ADAM GREENFIELD EVERYWARE PDF

Shelves: science Published in , but I read this in The most interesting part of this book was to see how far technology has advanced in those 7 years. A very tech-heavy book, but a fascinating read, albeit a bit dated at this point. Apr 12, Weixiang rated it really liked it Concise, thematic, academic approach towards the study of ubiquitous computing.

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Excavating the meshwork Back around the turn of the millennium, one of the brightest lights in my own personal intellectual firmament was the philosopher Manuel De Landa. Briefly, for De Landa, hierarchies — which, rather unsurprisingly, he associated with Deleuzian trees and strata — ordered homogeneous elements in a command-and-control relation structured and imposed from the top, while meshworks, which he associated with the then-inescapable figure of the rhizome, connected unlike things in a distributed structure that could be articulated and therefore do work in the world without suppressing their difference.

But perhaps the most useful aspect of it is the insight that a meshwork is not the same thing as a network. At the time I first encountered De Landa, the figure of the network was still relatively novel, at least as a tool for thinking. The Californian ideology that has since become hegemonic was in its early ascendancy, and topological determinism was thick on the ground; it was an article of faith among initiates of this new way of thinking that restructuring the power relations of our lives along networked lines would lead to unprecedented, liberatory transformations in the ways information, knowledge and culture were produced.

The notion was abroad in the land that human communities organized as networks were inherently more conducive to equality and justice, as well as significantly more open to creative novelty, than implicitly coercive and privilege-conserving hierarchies. Both De Landa and his theory-papas Deleuze and Guattari had explicitly cautioned against falling for this vulgar topological reductionism, by the way, but evidently to no avail.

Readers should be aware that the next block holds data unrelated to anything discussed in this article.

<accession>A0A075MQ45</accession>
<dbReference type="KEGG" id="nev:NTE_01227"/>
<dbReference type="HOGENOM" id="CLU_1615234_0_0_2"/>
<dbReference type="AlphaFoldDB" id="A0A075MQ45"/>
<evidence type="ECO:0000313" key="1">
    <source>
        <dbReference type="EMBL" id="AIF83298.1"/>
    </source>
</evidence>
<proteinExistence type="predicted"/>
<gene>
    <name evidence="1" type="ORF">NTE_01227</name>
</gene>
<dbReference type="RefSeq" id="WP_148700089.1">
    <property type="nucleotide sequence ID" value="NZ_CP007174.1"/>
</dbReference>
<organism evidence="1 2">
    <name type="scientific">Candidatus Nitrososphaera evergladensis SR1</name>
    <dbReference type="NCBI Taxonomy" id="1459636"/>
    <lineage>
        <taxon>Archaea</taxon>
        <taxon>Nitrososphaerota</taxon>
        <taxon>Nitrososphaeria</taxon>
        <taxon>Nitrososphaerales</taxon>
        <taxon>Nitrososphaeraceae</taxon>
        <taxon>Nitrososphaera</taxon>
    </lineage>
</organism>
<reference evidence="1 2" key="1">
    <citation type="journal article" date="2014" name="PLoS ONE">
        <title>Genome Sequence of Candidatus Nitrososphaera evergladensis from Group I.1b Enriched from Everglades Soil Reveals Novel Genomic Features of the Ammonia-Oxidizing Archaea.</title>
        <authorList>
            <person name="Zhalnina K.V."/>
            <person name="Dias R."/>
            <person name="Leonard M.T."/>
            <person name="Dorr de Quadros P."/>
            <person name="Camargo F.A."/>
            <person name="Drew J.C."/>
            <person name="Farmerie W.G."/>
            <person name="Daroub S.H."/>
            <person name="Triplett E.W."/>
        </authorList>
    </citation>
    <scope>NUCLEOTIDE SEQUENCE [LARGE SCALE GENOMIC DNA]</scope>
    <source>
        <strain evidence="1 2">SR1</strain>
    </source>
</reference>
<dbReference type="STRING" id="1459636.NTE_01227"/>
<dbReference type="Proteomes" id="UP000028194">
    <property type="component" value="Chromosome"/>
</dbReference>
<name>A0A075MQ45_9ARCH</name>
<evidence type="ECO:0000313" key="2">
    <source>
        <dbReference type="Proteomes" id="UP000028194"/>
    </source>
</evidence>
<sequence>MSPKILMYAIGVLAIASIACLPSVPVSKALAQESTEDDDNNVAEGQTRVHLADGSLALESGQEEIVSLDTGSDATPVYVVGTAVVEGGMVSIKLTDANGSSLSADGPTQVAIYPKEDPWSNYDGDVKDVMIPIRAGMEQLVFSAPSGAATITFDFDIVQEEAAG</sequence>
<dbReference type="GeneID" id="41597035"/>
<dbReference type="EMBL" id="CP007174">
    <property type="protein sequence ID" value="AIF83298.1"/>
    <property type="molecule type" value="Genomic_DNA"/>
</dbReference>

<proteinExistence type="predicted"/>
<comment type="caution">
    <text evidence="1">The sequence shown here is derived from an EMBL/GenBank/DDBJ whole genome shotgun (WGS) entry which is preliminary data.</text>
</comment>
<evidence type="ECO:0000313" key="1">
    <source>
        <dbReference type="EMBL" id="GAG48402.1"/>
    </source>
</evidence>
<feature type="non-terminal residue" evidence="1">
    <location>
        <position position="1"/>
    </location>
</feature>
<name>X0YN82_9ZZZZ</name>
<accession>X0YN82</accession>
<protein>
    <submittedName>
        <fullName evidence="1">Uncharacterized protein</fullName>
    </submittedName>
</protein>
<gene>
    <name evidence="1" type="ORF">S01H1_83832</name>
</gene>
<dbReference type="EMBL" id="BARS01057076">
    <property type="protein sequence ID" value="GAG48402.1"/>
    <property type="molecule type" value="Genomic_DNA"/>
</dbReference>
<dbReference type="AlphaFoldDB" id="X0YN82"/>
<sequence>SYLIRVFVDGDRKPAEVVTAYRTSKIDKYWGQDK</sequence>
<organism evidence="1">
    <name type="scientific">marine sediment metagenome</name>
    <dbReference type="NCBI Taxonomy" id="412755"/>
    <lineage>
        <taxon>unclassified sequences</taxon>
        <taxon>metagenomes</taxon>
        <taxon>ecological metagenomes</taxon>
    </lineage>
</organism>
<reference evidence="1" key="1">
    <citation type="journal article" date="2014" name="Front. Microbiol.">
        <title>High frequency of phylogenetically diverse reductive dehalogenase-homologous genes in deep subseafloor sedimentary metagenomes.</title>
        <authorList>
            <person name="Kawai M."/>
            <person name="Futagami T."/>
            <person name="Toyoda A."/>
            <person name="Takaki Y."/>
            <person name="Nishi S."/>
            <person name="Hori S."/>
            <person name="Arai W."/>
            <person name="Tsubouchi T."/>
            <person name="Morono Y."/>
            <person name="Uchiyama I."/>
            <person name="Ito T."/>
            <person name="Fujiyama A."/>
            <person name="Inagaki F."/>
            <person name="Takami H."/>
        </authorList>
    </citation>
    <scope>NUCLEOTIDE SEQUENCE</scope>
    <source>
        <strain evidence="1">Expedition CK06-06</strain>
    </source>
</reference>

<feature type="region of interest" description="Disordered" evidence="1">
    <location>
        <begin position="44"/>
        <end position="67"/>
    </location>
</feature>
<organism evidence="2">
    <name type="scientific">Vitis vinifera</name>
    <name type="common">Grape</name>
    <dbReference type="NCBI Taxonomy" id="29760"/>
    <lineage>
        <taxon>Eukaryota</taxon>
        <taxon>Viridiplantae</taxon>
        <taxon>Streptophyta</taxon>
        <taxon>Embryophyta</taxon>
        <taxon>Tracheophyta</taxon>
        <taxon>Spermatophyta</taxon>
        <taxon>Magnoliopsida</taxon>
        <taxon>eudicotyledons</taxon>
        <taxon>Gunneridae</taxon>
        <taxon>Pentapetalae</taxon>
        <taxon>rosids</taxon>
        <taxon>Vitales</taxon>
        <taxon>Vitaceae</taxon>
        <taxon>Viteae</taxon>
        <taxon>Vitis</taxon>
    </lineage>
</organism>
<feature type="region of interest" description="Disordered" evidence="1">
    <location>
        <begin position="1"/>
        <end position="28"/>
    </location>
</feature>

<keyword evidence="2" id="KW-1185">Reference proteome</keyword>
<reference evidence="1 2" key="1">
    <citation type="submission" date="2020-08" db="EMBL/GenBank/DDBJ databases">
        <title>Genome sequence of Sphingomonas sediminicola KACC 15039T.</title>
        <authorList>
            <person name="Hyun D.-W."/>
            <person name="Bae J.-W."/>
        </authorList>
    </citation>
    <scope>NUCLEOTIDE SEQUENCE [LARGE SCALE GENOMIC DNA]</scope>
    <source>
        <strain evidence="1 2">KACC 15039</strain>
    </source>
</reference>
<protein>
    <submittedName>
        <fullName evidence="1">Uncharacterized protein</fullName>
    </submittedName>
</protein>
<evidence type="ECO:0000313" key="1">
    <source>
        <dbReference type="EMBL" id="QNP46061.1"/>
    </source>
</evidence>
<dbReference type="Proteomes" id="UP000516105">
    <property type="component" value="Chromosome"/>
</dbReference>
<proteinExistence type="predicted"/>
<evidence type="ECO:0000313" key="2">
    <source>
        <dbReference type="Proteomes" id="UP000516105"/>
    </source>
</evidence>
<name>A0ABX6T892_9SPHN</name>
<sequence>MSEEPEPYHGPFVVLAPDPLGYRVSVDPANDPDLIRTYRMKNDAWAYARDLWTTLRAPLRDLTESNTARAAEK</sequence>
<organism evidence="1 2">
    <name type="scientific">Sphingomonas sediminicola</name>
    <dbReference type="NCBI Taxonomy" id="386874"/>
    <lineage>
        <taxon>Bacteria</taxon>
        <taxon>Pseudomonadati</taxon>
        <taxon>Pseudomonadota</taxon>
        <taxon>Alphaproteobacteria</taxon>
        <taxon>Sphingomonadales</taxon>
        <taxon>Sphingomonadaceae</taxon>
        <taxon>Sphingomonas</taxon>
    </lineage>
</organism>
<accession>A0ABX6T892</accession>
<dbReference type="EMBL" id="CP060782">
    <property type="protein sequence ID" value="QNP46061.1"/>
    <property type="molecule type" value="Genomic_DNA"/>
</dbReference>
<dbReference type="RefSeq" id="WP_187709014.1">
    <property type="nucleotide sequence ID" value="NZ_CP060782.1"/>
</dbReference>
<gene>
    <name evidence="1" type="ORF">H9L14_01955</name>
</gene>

I mean, I certainly believed it, and reproduced it too, for quite a long time. They all spring from the same deeper well of formal signification.

Nature itself seemed to authorize our use of these horizontal logics. It turns out that when you go looking for networks, they crop up just about everywhere, making them a reasonable candidate for master organizing principle of the physical universe. But what is a network? De Landa tells us — here , anyway — that networks connect heterogeneous things. But this is in no way the case: in the real world, the networks that we consciously construct almost by definition connect elements that observe the same connection protocol or standard, whether that be rail gauge, or USB-C, or IEEE So it seems clear that if you want to describe a connective logic that links the activity of formally dissimilar elements, you need a better language.

And this is especially so when you consider how service-delivery infrastructure works in the cities most people on Earth actually live in. They arrive via some mixture of public and private provision, and these methods are stacked at variable scales in space and take varying rhythms and cadences in time. So water may get to you via some combination of buried pipes, trucks, municipal taps, bucket relays, and pallets stacked with tightly-shrinkwrapped plastic bottles not to mention falling from the sky , and any or all of those but the rain could be privatized.